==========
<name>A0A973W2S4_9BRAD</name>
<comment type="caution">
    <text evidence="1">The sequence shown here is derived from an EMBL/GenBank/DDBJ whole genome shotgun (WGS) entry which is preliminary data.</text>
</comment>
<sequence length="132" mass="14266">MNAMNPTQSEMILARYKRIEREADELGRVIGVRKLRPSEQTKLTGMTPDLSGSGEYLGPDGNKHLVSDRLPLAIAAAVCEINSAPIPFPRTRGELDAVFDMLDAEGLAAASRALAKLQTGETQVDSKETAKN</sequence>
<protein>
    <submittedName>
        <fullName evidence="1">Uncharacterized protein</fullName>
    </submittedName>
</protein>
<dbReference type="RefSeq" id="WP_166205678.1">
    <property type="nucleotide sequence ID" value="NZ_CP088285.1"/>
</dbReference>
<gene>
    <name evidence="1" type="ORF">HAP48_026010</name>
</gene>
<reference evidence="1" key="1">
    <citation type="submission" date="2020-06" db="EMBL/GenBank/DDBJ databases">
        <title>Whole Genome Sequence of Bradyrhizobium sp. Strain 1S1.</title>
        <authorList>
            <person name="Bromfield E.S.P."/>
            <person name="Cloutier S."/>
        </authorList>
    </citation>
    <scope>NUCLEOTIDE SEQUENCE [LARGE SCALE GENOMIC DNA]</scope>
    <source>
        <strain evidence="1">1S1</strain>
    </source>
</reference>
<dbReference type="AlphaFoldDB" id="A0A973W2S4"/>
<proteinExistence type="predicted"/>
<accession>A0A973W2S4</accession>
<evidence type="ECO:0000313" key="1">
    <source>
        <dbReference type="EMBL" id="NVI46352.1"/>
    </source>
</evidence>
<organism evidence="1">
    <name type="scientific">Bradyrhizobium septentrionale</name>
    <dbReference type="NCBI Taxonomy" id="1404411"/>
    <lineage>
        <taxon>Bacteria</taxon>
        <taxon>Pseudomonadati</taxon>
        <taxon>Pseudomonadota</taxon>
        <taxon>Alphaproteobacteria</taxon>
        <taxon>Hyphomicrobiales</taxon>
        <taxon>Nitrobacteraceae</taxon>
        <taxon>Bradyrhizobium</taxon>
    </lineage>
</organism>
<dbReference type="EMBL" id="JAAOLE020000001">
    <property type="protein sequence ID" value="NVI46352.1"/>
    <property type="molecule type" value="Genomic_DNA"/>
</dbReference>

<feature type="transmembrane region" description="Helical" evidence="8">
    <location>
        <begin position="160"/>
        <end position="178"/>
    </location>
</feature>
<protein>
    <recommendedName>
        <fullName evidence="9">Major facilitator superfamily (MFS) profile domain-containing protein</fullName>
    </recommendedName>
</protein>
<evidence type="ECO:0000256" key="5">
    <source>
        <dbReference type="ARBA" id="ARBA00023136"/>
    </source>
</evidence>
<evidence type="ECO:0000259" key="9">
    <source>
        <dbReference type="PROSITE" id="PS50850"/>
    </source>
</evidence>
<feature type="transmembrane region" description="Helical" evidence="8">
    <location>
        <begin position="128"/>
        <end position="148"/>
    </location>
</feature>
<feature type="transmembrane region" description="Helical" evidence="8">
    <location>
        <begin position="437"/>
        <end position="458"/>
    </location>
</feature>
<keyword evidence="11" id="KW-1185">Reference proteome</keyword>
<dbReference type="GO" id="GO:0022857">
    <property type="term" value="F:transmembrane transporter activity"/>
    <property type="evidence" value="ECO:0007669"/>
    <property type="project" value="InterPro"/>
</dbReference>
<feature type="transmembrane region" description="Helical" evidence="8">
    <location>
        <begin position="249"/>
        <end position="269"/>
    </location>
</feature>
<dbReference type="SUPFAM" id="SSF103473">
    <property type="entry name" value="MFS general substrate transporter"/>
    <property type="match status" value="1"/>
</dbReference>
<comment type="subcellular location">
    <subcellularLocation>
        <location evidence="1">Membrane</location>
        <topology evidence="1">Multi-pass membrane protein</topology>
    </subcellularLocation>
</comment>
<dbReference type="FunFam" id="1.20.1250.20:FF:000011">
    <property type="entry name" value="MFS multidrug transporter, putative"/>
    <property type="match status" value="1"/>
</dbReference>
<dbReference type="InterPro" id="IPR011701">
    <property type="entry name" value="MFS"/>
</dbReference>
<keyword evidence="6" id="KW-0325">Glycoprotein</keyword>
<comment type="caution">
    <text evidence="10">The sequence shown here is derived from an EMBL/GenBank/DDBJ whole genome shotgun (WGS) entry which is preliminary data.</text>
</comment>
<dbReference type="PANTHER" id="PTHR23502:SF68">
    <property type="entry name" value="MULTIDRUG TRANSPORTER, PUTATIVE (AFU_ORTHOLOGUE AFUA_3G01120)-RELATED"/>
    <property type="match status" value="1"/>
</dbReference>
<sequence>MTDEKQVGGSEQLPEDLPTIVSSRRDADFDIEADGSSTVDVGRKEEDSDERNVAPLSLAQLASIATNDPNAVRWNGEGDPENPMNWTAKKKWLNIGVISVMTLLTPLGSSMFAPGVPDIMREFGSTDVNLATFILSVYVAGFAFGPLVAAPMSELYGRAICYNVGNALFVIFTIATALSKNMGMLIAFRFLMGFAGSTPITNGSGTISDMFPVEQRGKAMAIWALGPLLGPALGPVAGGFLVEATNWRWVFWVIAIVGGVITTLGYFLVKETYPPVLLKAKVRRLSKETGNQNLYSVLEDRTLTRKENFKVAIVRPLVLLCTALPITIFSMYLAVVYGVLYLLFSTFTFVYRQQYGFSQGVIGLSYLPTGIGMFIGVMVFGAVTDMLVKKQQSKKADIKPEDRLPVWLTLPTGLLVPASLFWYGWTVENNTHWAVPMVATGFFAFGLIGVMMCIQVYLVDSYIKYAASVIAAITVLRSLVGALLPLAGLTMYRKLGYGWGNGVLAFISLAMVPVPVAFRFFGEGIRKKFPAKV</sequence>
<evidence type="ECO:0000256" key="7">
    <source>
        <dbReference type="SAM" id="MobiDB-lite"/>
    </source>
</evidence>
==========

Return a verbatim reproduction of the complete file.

<name>A0A973W2S4_9BRAD</name>
<comment type="caution">
    <text evidence="1">The sequence shown here is derived from an EMBL/GenBank/DDBJ whole genome shotgun (WGS) entry which is preliminary data.</text>
</comment>
<sequence length="132" mass="14266">MNAMNPTQSEMILARYKRIEREADELGRVIGVRKLRPSEQTKLTGMTPDLSGSGEYLGPDGNKHLVSDRLPLAIAAAVCEINSAPIPFPRTRGELDAVFDMLDAEGLAAASRALAKLQTGETQVDSKETAKN</sequence>
<protein>
    <submittedName>
        <fullName evidence="1">Uncharacterized protein</fullName>
    </submittedName>
</protein>
<dbReference type="RefSeq" id="WP_166205678.1">
    <property type="nucleotide sequence ID" value="NZ_CP088285.1"/>
</dbReference>
<gene>
    <name evidence="1" type="ORF">HAP48_026010</name>
</gene>
<reference evidence="1" key="1">
    <citation type="submission" date="2020-06" db="EMBL/GenBank/DDBJ databases">
        <title>Whole Genome Sequence of Bradyrhizobium sp. Strain 1S1.</title>
        <authorList>
            <person name="Bromfield E.S.P."/>
            <person name="Cloutier S."/>
        </authorList>
    </citation>
    <scope>NUCLEOTIDE SEQUENCE [LARGE SCALE GENOMIC DNA]</scope>
    <source>
        <strain evidence="1">1S1</strain>
    </source>
</reference>
<dbReference type="AlphaFoldDB" id="A0A973W2S4"/>
<proteinExistence type="predicted"/>
<accession>A0A973W2S4</accession>
<evidence type="ECO:0000313" key="1">
    <source>
        <dbReference type="EMBL" id="NVI46352.1"/>
    </source>
</evidence>
<organism evidence="1">
    <name type="scientific">Bradyrhizobium septentrionale</name>
    <dbReference type="NCBI Taxonomy" id="1404411"/>
    <lineage>
        <taxon>Bacteria</taxon>
        <taxon>Pseudomonadati</taxon>
        <taxon>Pseudomonadota</taxon>
        <taxon>Alphaproteobacteria</taxon>
        <taxon>Hyphomicrobiales</taxon>
        <taxon>Nitrobacteraceae</taxon>
        <taxon>Bradyrhizobium</taxon>
    </lineage>
</organism>
<dbReference type="EMBL" id="JAAOLE020000001">
    <property type="protein sequence ID" value="NVI46352.1"/>
    <property type="molecule type" value="Genomic_DNA"/>
</dbReference>

<feature type="transmembrane region" description="Helical" evidence="8">
    <location>
        <begin position="160"/>
        <end position="178"/>
    </location>
</feature>
<protein>
    <recommendedName>
        <fullName evidence="9">Major facilitator superfamily (MFS) profile domain-containing protein</fullName>
    </recommendedName>
</protein>
<evidence type="ECO:0000256" key="5">
    <source>
        <dbReference type="ARBA" id="ARBA00023136"/>
    </source>
</evidence>
<evidence type="ECO:0000259" key="9">
    <source>
        <dbReference type="PROSITE" id="PS50850"/>
    </source>
</evidence>
<feature type="transmembrane region" description="Helical" evidence="8">
    <location>
        <begin position="128"/>
        <end position="148"/>
    </location>
</feature>
<feature type="transmembrane region" description="Helical" evidence="8">
    <location>
        <begin position="437"/>
        <end position="458"/>
    </location>
</feature>
<keyword evidence="11" id="KW-1185">Reference proteome</keyword>
<dbReference type="GO" id="GO:0022857">
    <property type="term" value="F:transmembrane transporter activity"/>
    <property type="evidence" value="ECO:0007669"/>
    <property type="project" value="InterPro"/>
</dbReference>
<feature type="transmembrane region" description="Helical" evidence="8">
    <location>
        <begin position="249"/>
        <end position="269"/>
    </location>
</feature>
<dbReference type="SUPFAM" id="SSF103473">
    <property type="entry name" value="MFS general substrate transporter"/>
    <property type="match status" value="1"/>
</dbReference>
<comment type="subcellular location">
    <subcellularLocation>
        <location evidence="1">Membrane</location>
        <topology evidence="1">Multi-pass membrane protein</topology>
    </subcellularLocation>
</comment>
<dbReference type="FunFam" id="1.20.1250.20:FF:000011">
    <property type="entry name" value="MFS multidrug transporter, putative"/>
    <property type="match status" value="1"/>
</dbReference>
<dbReference type="InterPro" id="IPR011701">
    <property type="entry name" value="MFS"/>
</dbReference>
<keyword evidence="6" id="KW-0325">Glycoprotein</keyword>
<comment type="caution">
    <text evidence="10">The sequence shown here is derived from an EMBL/GenBank/DDBJ whole genome shotgun (WGS) entry which is preliminary data.</text>
</comment>
<dbReference type="PANTHER" id="PTHR23502:SF68">
    <property type="entry name" value="MULTIDRUG TRANSPORTER, PUTATIVE (AFU_ORTHOLOGUE AFUA_3G01120)-RELATED"/>
    <property type="match status" value="1"/>
</dbReference>
<sequence>MTDEKQVGGSEQLPEDLPTIVSSRRDADFDIEADGSSTVDVGRKEEDSDERNVAPLSLAQLASIATNDPNAVRWNGEGDPENPMNWTAKKKWLNIGVISVMTLLTPLGSSMFAPGVPDIMREFGSTDVNLATFILSVYVAGFAFGPLVAAPMSELYGRAICYNVGNALFVIFTIATALSKNMGMLIAFRFLMGFAGSTPITNGSGTISDMFPVEQRGKAMAIWALGPLLGPALGPVAGGFLVEATNWRWVFWVIAIVGGVITTLGYFLVKETYPPVLLKAKVRRLSKETGNQNLYSVLEDRTLTRKENFKVAIVRPLVLLCTALPITIFSMYLAVVYGVLYLLFSTFTFVYRQQYGFSQGVIGLSYLPTGIGMFIGVMVFGAVTDMLVKKQQSKKADIKPEDRLPVWLTLPTGLLVPASLFWYGWTVENNTHWAVPMVATGFFAFGLIGVMMCIQVYLVDSYIKYAASVIAAITVLRSLVGALLPLAGLTMYRKLGYGWGNGVLAFISLAMVPVPVAFRFFGEGIRKKFPAKV</sequence>
<evidence type="ECO:0000256" key="7">
    <source>
        <dbReference type="SAM" id="MobiDB-lite"/>
    </source>
</evidence>